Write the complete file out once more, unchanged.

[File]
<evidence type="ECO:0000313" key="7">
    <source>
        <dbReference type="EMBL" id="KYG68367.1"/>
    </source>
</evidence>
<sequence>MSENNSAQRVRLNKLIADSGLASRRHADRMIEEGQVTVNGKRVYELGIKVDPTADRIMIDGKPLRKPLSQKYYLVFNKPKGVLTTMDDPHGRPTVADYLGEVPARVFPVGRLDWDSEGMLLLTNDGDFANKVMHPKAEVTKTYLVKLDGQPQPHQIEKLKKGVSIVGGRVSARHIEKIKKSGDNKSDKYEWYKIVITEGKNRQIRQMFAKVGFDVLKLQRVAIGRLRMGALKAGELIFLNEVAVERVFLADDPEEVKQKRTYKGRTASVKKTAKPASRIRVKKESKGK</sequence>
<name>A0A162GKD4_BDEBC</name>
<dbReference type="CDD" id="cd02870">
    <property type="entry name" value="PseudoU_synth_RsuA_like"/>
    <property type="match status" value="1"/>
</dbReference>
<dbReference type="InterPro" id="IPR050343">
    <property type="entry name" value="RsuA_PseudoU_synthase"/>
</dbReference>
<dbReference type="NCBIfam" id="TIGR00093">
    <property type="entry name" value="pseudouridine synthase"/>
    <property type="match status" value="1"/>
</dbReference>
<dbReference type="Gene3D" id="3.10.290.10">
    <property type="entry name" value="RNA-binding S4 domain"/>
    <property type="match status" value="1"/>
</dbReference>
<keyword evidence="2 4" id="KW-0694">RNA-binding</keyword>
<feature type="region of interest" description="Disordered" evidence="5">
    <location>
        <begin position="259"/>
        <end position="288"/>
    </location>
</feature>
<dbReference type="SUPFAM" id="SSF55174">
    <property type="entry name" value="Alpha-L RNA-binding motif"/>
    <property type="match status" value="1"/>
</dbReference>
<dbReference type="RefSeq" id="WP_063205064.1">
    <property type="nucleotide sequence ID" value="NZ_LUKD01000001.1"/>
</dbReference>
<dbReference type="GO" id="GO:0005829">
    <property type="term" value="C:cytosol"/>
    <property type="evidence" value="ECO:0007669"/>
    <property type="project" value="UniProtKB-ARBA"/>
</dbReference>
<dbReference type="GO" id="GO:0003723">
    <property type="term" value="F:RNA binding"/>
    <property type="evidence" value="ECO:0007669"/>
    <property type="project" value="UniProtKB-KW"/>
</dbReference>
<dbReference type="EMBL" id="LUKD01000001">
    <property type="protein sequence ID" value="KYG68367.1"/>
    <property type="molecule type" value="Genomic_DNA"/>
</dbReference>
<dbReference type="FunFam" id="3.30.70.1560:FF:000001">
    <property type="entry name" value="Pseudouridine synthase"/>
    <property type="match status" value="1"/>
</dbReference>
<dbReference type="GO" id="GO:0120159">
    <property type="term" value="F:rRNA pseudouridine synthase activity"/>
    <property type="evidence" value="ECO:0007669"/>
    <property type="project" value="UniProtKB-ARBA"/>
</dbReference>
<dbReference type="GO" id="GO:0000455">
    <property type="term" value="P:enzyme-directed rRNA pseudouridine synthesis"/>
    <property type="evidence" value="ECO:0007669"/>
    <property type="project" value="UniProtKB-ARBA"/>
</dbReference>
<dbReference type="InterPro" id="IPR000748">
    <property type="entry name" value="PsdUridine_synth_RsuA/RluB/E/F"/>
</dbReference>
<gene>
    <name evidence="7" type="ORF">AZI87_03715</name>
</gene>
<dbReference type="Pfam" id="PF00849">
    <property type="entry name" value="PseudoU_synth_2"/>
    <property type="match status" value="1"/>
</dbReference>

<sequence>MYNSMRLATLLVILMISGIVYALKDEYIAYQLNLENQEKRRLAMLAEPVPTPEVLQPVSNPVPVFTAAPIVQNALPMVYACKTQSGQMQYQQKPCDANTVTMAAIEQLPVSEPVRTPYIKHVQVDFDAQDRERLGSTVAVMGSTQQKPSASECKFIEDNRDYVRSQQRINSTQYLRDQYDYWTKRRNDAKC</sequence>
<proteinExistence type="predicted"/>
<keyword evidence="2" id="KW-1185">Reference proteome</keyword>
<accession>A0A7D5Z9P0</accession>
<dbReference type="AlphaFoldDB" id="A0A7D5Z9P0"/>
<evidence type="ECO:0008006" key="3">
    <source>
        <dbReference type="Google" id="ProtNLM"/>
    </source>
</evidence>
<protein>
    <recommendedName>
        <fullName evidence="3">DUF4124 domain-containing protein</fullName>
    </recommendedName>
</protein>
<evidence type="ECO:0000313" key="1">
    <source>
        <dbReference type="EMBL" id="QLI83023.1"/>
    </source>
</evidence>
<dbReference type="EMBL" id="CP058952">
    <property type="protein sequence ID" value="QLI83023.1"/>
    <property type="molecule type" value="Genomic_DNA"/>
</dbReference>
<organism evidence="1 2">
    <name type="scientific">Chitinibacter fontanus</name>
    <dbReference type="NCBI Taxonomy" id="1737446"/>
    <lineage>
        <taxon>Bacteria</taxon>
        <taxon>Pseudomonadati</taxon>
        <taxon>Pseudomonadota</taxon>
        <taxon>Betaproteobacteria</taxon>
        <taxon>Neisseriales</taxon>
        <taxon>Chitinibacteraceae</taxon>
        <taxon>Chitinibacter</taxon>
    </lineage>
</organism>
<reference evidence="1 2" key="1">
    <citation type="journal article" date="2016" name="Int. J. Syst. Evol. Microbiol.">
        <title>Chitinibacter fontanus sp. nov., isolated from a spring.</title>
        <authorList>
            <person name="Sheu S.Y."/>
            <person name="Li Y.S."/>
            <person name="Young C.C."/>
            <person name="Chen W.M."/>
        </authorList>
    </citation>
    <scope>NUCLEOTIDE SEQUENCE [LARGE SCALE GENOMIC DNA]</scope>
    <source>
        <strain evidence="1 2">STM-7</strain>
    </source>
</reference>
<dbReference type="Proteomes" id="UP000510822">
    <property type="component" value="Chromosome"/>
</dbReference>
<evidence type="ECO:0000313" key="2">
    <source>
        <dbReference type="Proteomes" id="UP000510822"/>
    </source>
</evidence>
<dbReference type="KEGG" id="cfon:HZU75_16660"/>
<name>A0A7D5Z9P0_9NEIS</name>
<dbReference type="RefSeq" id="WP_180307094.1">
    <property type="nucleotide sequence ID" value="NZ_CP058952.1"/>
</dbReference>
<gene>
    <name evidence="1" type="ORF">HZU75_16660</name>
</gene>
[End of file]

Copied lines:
<evidence type="ECO:0000313" key="7">
    <source>
        <dbReference type="EMBL" id="KYG68367.1"/>
    </source>
</evidence>
<sequence>MSENNSAQRVRLNKLIADSGLASRRHADRMIEEGQVTVNGKRVYELGIKVDPTADRIMIDGKPLRKPLSQKYYLVFNKPKGVLTTMDDPHGRPTVADYLGEVPARVFPVGRLDWDSEGMLLLTNDGDFANKVMHPKAEVTKTYLVKLDGQPQPHQIEKLKKGVSIVGGRVSARHIEKIKKSGDNKSDKYEWYKIVITEGKNRQIRQMFAKVGFDVLKLQRVAIGRLRMGALKAGELIFLNEVAVERVFLADDPEEVKQKRTYKGRTASVKKTAKPASRIRVKKESKGK</sequence>
<name>A0A162GKD4_BDEBC</name>
<dbReference type="CDD" id="cd02870">
    <property type="entry name" value="PseudoU_synth_RsuA_like"/>
    <property type="match status" value="1"/>
</dbReference>
<dbReference type="InterPro" id="IPR050343">
    <property type="entry name" value="RsuA_PseudoU_synthase"/>
</dbReference>
<dbReference type="NCBIfam" id="TIGR00093">
    <property type="entry name" value="pseudouridine synthase"/>
    <property type="match status" value="1"/>
</dbReference>
<dbReference type="Gene3D" id="3.10.290.10">
    <property type="entry name" value="RNA-binding S4 domain"/>
    <property type="match status" value="1"/>
</dbReference>
<keyword evidence="2 4" id="KW-0694">RNA-binding</keyword>
<feature type="region of interest" description="Disordered" evidence="5">
    <location>
        <begin position="259"/>
        <end position="288"/>
    </location>
</feature>
<dbReference type="SUPFAM" id="SSF55174">
    <property type="entry name" value="Alpha-L RNA-binding motif"/>
    <property type="match status" value="1"/>
</dbReference>
<dbReference type="RefSeq" id="WP_063205064.1">
    <property type="nucleotide sequence ID" value="NZ_LUKD01000001.1"/>
</dbReference>
<dbReference type="GO" id="GO:0005829">
    <property type="term" value="C:cytosol"/>
    <property type="evidence" value="ECO:0007669"/>
    <property type="project" value="UniProtKB-ARBA"/>
</dbReference>
<dbReference type="GO" id="GO:0003723">
    <property type="term" value="F:RNA binding"/>
    <property type="evidence" value="ECO:0007669"/>
    <property type="project" value="UniProtKB-KW"/>
</dbReference>
<dbReference type="EMBL" id="LUKD01000001">
    <property type="protein sequence ID" value="KYG68367.1"/>
    <property type="molecule type" value="Genomic_DNA"/>
</dbReference>
<dbReference type="FunFam" id="3.30.70.1560:FF:000001">
    <property type="entry name" value="Pseudouridine synthase"/>
    <property type="match status" value="1"/>
</dbReference>
<dbReference type="GO" id="GO:0120159">
    <property type="term" value="F:rRNA pseudouridine synthase activity"/>
    <property type="evidence" value="ECO:0007669"/>
    <property type="project" value="UniProtKB-ARBA"/>
</dbReference>
<dbReference type="GO" id="GO:0000455">
    <property type="term" value="P:enzyme-directed rRNA pseudouridine synthesis"/>
    <property type="evidence" value="ECO:0007669"/>
    <property type="project" value="UniProtKB-ARBA"/>
</dbReference>
<dbReference type="InterPro" id="IPR000748">
    <property type="entry name" value="PsdUridine_synth_RsuA/RluB/E/F"/>
</dbReference>
<gene>
    <name evidence="7" type="ORF">AZI87_03715</name>
</gene>
<dbReference type="Pfam" id="PF00849">
    <property type="entry name" value="PseudoU_synth_2"/>
    <property type="match status" value="1"/>
</dbReference>

<sequence>MYNSMRLATLLVILMISGIVYALKDEYIAYQLNLENQEKRRLAMLAEPVPTPEVLQPVSNPVPVFTAAPIVQNALPMVYACKTQSGQMQYQQKPCDANTVTMAAIEQLPVSEPVRTPYIKHVQVDFDAQDRERLGSTVAVMGSTQQKPSASECKFIEDNRDYVRSQQRINSTQYLRDQYDYWTKRRNDAKC</sequence>
<proteinExistence type="predicted"/>
<keyword evidence="2" id="KW-1185">Reference proteome</keyword>
<accession>A0A7D5Z9P0</accession>
<dbReference type="AlphaFoldDB" id="A0A7D5Z9P0"/>
<evidence type="ECO:0008006" key="3">
    <source>
        <dbReference type="Google" id="ProtNLM"/>
    </source>
</evidence>
<protein>
    <recommendedName>
        <fullName evidence="3">DUF4124 domain-containing protein</fullName>
    </recommendedName>
</protein>
<evidence type="ECO:0000313" key="1">
    <source>
        <dbReference type="EMBL" id="QLI83023.1"/>
    </source>
</evidence>
<dbReference type="EMBL" id="CP058952">
    <property type="protein sequence ID" value="QLI83023.1"/>
    <property type="molecule type" value="Genomic_DNA"/>
</dbReference>
<organism evidence="1 2">
    <name type="scientific">Chitinibacter fontanus</name>
    <dbReference type="NCBI Taxonomy" id="1737446"/>
    <lineage>
        <taxon>Bacteria</taxon>
        <taxon>Pseudomonadati</taxon>
        <taxon>Pseudomonadota</taxon>
        <taxon>Betaproteobacteria</taxon>
        <taxon>Neisseriales</taxon>
        <taxon>Chitinibacteraceae</taxon>
        <taxon>Chitinibacter</taxon>
    </lineage>
</organism>
<reference evidence="1 2" key="1">
    <citation type="journal article" date="2016" name="Int. J. Syst. Evol. Microbiol.">
        <title>Chitinibacter fontanus sp. nov., isolated from a spring.</title>
        <authorList>
            <person name="Sheu S.Y."/>
            <person name="Li Y.S."/>
            <person name="Young C.C."/>
            <person name="Chen W.M."/>
        </authorList>
    </citation>
    <scope>NUCLEOTIDE SEQUENCE [LARGE SCALE GENOMIC DNA]</scope>
    <source>
        <strain evidence="1 2">STM-7</strain>
    </source>
</reference>
<dbReference type="Proteomes" id="UP000510822">
    <property type="component" value="Chromosome"/>
</dbReference>
<evidence type="ECO:0000313" key="2">
    <source>
        <dbReference type="Proteomes" id="UP000510822"/>
    </source>
</evidence>
<dbReference type="KEGG" id="cfon:HZU75_16660"/>
<name>A0A7D5Z9P0_9NEIS</name>
<dbReference type="RefSeq" id="WP_180307094.1">
    <property type="nucleotide sequence ID" value="NZ_CP058952.1"/>
</dbReference>
<gene>
    <name evidence="1" type="ORF">HZU75_16660</name>
</gene>